How do I calculate orbital height from orbital velocity?

  • #1
I'm sorry if this isn't astrophysics but I didn't know what else to post on.

So I play this game called Kerbal Space Program, and I've recently been trying to calculate the delta v needed to launch my rockets and spaceships from all the planets and moons in the game. I learned how to calculate the orbital velocity needed to maintain a stable orbit around a body, and how much delta v I need to add my vehicle to account for atmospheric and gravitational drag. I could just use those equations for bodies with atmospheres because I know that scale heights of the atmospheres, so I can guess at what height my orbit will need to be. However for planets without atmospheres, I can't guess at what the height will be for the orbital velocity needed. So my question is how do I calculate the orbital height from my velocity? I should also mention that this is for a circular orbit.

As I mentioned above, I'm not sure if this is astrophysics, if it isn't could you please tell me what it is?

Thanks for your help :)
 

Answers and Replies

  • #2
34,800
10,959
and how much delta v I need to add my vehicle to account for atmospheric and gravitational drag
That is not easy, and will depend on the launch profile.

I don't understand why you can calculate something with an atmospere, but not in the much easier case of no atmosphere.

For a circular orbit, the velocity is given by the equality of centripetal force mv^2/r and gravitational force mMG/r^2.
deltaV calculations are a bit more tricky, as they involve an elliptical orbit in between. I'm sure there is some online calculator or some page with formulas in the internet.
 
  • #3
That is not easy, and will depend on the launch profile.

I don't understand why you can calculate something with an atmospere, but not in the much easier case of no atmosphere.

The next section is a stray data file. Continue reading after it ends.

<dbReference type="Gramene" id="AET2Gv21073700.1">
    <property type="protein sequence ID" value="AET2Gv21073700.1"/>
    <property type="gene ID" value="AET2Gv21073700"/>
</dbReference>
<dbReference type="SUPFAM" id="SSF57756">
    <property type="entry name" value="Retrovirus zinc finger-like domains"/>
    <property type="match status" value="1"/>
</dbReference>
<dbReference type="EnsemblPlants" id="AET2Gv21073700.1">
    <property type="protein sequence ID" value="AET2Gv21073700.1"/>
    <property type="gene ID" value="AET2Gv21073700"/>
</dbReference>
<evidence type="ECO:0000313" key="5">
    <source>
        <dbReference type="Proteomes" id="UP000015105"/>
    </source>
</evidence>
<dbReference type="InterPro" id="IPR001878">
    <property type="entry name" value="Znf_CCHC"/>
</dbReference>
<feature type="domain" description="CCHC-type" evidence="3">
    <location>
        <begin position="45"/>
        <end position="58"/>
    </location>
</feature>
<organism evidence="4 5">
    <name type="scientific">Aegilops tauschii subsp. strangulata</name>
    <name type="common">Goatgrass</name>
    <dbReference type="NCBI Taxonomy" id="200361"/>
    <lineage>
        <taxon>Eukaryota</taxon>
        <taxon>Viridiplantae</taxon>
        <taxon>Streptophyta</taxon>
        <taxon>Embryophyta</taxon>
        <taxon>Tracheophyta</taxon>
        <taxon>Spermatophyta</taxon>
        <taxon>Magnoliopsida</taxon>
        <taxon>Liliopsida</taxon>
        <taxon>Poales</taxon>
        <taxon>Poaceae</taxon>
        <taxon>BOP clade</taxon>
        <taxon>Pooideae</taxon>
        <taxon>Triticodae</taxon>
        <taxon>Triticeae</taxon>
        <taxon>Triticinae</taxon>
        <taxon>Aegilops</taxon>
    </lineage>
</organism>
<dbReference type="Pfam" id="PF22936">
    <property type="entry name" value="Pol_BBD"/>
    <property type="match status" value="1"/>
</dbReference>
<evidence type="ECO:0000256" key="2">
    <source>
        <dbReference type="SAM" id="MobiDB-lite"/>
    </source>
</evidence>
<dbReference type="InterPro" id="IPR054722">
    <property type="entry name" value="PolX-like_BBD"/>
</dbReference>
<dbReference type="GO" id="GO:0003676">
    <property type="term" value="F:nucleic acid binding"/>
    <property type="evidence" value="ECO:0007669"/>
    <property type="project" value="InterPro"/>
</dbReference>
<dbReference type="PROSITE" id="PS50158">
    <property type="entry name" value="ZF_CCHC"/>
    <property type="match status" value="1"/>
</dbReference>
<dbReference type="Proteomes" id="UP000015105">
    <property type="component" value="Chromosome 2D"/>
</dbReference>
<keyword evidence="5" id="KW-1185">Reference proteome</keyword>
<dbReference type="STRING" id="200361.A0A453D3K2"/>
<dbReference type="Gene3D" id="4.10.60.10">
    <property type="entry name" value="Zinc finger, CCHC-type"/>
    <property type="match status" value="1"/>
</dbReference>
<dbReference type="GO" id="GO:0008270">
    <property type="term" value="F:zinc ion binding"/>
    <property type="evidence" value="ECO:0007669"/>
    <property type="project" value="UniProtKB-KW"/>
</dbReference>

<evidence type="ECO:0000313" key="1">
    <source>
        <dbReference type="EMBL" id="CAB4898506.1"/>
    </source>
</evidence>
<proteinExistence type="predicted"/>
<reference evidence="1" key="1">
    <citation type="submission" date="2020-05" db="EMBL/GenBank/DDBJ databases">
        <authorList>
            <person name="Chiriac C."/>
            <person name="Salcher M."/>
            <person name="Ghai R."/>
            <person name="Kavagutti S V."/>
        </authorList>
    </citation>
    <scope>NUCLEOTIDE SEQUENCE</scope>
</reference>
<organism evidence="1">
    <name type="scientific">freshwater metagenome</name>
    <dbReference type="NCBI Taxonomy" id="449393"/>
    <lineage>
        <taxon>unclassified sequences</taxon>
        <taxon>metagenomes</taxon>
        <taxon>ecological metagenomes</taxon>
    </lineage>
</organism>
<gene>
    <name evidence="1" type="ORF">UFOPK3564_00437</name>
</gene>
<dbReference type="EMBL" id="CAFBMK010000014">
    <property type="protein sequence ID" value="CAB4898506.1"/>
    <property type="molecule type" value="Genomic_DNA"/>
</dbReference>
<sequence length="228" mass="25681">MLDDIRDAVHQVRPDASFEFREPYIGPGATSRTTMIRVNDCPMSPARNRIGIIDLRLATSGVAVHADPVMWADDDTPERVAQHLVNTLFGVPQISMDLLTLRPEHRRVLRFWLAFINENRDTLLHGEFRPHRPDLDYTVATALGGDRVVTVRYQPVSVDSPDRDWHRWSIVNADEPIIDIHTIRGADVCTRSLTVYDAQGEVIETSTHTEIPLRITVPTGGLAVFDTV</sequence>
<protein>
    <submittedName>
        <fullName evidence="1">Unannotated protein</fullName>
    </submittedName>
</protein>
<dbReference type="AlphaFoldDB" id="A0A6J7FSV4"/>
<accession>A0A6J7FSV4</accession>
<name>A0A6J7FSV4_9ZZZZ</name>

For a circular orbit, the velocity is given by the equality of centripetal force mv^2/r and gravitational force mMG/r^2.
deltaV calculations are a bit more tricky, as they involve an elliptical orbit in between. I'm sure there is some online calculator or some page with formulas in the internet.
I misunderstood what I was asking, I've got what I was looking for now though. Thank you for your answer.
 
  • #4
1
0
To Calculate Circular Orbital Velocity, let P.E. at surface = K.E. at orbit. Thus mgh = 1/2 mvv. You see here that mass is not relevant! Thus v = square root of 2gh = approx. 17,500 mph. At this speed centripetal force = centrifugal force!
Note: H = distance from center of earth to orbit height!!!!! or about 4200 miles for a 200 mile orbit. (Since gravity at surface is due to total earth mass concentrated at a single point of ref, e.g.,the center of earths mass)

For moon just adjust H accordingly.

Isn't this less complicated to get the same answer?
 
  • #5
A.T.
Science Advisor
10,640
2,231
P.E. at surface = K.E. at orbit
What does the surface have to do with the orbit?
 
  • #6
416
46
To Calculate Circular Orbital Velocity, let P.E. at surface = K.E. at orbit. Thus mgh = 1/2 mvv.
This doesn't look quit right, but more like the orbital velocity at zero altitude above surface.
 
  • #7
34,800
10,959
This doesn't look quit right, but more like the orbital velocity at zero altitude above surface.
Not even that (the given number looks approximately right but the formula would give sqrt(2) times this value, which corresponds to the escape velocity).

- the potential energy is not mgh in any reasonable system. It is -mgR2/r where R is the radius of earth (better: the distance where g is evaluated) and r is the distance to the center of Earth. Note: g is not constant. A better formula is -mMG/r with the gravitational constant G and the mass of Earth M. It gets rid of the detour via the radius and g at the surface.
- the necessary kinetic energy for an orbit is not equal to the potential energy (even ignoring the opposite sign) - that would give an escape trajectory. It is equal to minus one half this value.

I closed this thread, the original question has been answered in October 2014.
 

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